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Does the non-GMO movement need its own Charlie Sheen?

I’ve known for a long time that the spread of genetically modified crops threatens the integrity and future of the organic industry. Yet, it wasn’t until I attend Natural Products Expo West 2011 this month that it hit me just how dire the GMO situation has become in the United States. This is how UNFI Chairman Michael Funk described the battle brewing between the organic industry and the chemical companies that own the patents for GMO seed: “This is not David vs. Goliath. This is Godzilla vs. a couple of ants—and we are the ants.”

So who could help us take on Godzilla? I’m only half kidding when I suggest Charlie Sheen. The actor-turned-alien-rock star is obviously a train wreck, but he also has the ear of the mainstream public—the very people we need to reach and make understand that all of us will lose the choice of organic and non-GMO food if the unrestricted use of genetically engineered crops continues.

Sheen's proven that his mainstream megaphone is powerful. The actor broke a Guinness Book of World Record when he signed on more than a million followers during his first 24 hours on Twitter. His first unsolicited product endorsements—for Broguiere’s Farm Fresh Dairy chocolate milk and Naked Juice—resulted in an uptick in sales for both brands, according to CNNMoney.

OK, so maybe Sheen (with his tiger’s blood and live-in “goddesses”) isn’t the best pick for the non-GMO movement, but I believe all of us who care about this issue need to start thinking bigger—much, much bigger.

We need to reach out to the tens of thousands of mommy bloggers out there who, rather than pitching Jimmy Dean Sausage, might feel compelled to help spread the word about preserving our children’s future access to organic and non-GMO food. We need to compel the mainstream press to really dig in to this issue and report on the dangers created by our system of no mandatory labeling for products containing genetically modified ingredients. (On this point, much work needs to be done, as I learned from a recent conversation with the health reporter from a major metro newspaper. “GMOs are too technical a subject for our audience,” she told me. “My readers don't care about GMOs right now.”)

Perhaps most important, we need to galvanize and organize those millions of U.S. consumers who do care (and are soon to care, once we better spread our message of preserving choice) to take action on the national stage and, better yet, in our local communities. This is how GMOs were defeated in Europe. In fact, one British woman I spoke to at Expo West described how non-GMO advocacy groups staged local shopping events, where people would fill up their shopping carts with food and when they got to the checkout counters, they would ask the clerks which products in their carts contained GMOs. This type of non-confrontational action brought the attention of GMOs to the store clerks, their retail stores and other consumers in Europe. In the United States, it might force labeling laws for products containing GMO ingredients.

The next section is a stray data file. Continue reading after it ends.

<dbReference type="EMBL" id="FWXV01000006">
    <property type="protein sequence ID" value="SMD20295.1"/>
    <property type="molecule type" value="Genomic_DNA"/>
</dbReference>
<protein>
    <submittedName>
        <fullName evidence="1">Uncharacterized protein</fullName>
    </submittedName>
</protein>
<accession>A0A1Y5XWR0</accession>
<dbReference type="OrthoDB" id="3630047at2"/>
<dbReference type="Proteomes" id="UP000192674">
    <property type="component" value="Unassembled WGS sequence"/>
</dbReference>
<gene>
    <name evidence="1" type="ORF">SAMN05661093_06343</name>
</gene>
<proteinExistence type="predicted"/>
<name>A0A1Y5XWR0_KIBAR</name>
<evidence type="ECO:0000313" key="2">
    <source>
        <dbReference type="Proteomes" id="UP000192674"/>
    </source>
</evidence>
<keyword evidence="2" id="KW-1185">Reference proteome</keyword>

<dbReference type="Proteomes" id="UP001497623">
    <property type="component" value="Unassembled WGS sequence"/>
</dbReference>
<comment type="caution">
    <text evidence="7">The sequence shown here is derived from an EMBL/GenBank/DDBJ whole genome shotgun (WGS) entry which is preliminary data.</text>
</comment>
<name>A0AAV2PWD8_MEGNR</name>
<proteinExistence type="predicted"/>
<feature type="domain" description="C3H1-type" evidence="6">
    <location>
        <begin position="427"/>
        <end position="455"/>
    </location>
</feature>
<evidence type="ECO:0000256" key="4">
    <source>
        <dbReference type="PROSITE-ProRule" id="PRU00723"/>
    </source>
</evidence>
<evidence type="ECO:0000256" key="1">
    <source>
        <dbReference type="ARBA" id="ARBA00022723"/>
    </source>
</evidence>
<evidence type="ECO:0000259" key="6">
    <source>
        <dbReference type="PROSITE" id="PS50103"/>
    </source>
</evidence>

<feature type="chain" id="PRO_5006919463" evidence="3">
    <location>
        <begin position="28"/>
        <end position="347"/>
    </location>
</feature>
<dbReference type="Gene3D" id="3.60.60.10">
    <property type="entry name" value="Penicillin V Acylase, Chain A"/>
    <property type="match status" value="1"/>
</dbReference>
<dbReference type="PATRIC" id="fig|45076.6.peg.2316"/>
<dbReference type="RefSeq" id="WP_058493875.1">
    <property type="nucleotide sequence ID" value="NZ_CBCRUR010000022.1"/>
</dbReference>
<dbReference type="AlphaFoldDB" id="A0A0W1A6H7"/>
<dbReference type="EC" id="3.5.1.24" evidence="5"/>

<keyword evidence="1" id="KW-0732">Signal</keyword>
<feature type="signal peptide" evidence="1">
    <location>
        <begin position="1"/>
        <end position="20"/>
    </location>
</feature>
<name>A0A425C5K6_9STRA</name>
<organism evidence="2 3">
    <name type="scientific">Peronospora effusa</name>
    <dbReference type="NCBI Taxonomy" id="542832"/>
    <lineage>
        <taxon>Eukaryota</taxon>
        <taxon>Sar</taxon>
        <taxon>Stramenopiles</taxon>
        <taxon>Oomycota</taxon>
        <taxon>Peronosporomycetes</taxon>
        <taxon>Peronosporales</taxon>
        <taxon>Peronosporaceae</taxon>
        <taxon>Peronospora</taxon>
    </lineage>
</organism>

In all of this, we need to communicate one clear, cohesive message that is delivered with conviction but also with rationality and credibility (another reason why Sheen might not be our best spokesman). Rationality is important because our movement is often called “woo woo pseudo-science” and “unsubstantiated hysteria.” These were just a few of the negative terms used in blog, Facebook and Twitter posts that were published following Dr. Oz’s show on GMOs (which aired in December 2010). A main argument of these posts was that people felt the non-GMO rhetoric on the show was anti-science.

I’m not anti-science. In fact, I question some of the health science that is frequently cited by a few non-GMO activists. That said, I also am very much pro-choice when it comes to food. I want to know what is in my food, and I don’t want to be forced to consume GMO products simply because, through contamination, they have become the only choice available. As Stonyfield Farm’s President, Gary Hirshberg, told during Expo West: “The message that we have to get out there is that when [genetically engineered] crops are allowed to go unrestricted and they start to contaminate our organic supplies, there won’t be an organic anymore.”

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